Category Archives: Felting

Working hands


Today, because it is a new year and that’s always an opportunity for a fresh start, I tried once again to tackle my wool website. The one where, in theory, I conduct business. This is a joke, in the same fashion that any artist conducting business is a joke (or would-be artist in my case). It was with relief that I laughed at Robin’s FB note about exactly how arbitrary these dates are (and that it makes far more sense to keep track of things according to the sun and the moon and the tides) because, as usual, I end the day feeling somewhat like a failure, technologically-speaking. Here are a few of the things that have been hampering me:

An ancient MacBk Pro, the first off the production line and now ready for the Smithsonian, that stopped typing 4s and Qs and then 1s altogether.

Finding enough money to buy this lovely new MacAir. We found it.

Trying to get a page, any page, to stay still long enough to work on this new MacAir. The pages hover and swoosh and dart about ala CSI Miami as I try to learn new  keypad techniques.

My kindly tech support team at iPower. They are always there, 24/7, with never much more than a couple minutes wait time and they are always really happy and willing and eager to give me technical support- and they are all named Peggy. Hence, TangledUpInWool.com makes even less sense to them than it does to me.

All of my photos are scattered about the virtual universe, on hard drives left in the mountains, in Clouds, on servers. Half are degraded to thumbnails and most I can’t find anyway. This is really discouraging because, of course, along with photos of wool and bad alpaca teeth are photos of my mother, my babies, Adelor the lion at LPZ, my best wol shots (WOLS! reference Pooh), and past homes with trees and flowers and cats.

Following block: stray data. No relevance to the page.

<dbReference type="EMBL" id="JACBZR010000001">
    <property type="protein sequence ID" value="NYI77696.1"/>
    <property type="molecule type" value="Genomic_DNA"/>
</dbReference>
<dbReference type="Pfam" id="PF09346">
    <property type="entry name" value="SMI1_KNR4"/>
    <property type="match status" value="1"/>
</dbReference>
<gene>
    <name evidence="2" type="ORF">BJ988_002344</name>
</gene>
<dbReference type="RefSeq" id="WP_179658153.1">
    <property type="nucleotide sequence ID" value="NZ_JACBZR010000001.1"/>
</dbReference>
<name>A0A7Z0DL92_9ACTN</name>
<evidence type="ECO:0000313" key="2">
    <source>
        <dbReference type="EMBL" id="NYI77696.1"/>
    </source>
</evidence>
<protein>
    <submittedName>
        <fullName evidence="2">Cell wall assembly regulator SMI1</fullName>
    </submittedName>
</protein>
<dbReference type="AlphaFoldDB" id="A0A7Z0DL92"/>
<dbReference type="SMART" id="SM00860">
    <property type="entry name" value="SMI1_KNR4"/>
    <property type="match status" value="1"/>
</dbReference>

And so forth. Today, after one of those completely debilitating trips to IKEA in Tampa last week to buy more storage, after carting and assembling and unpacking and sorting, I pushed my luck and asked Rich to take a couple of new photos of me working on the drum carder. I wanted desperately to post something, anything, at tangledupinwool.com so I could then send out e-mails to all the lovely people who have contacted me at one time or another about felt making. So I can conduct my business (this is a joke). Of course, all of those e-mail addresses are the way of my photos, half disappeared and some of them have co-mingled in adulterous ways with garden club lists and book club lists so that if and when I do get out an e-mail half of the addressees will be irritated at more unwanted junk in their mailboxes.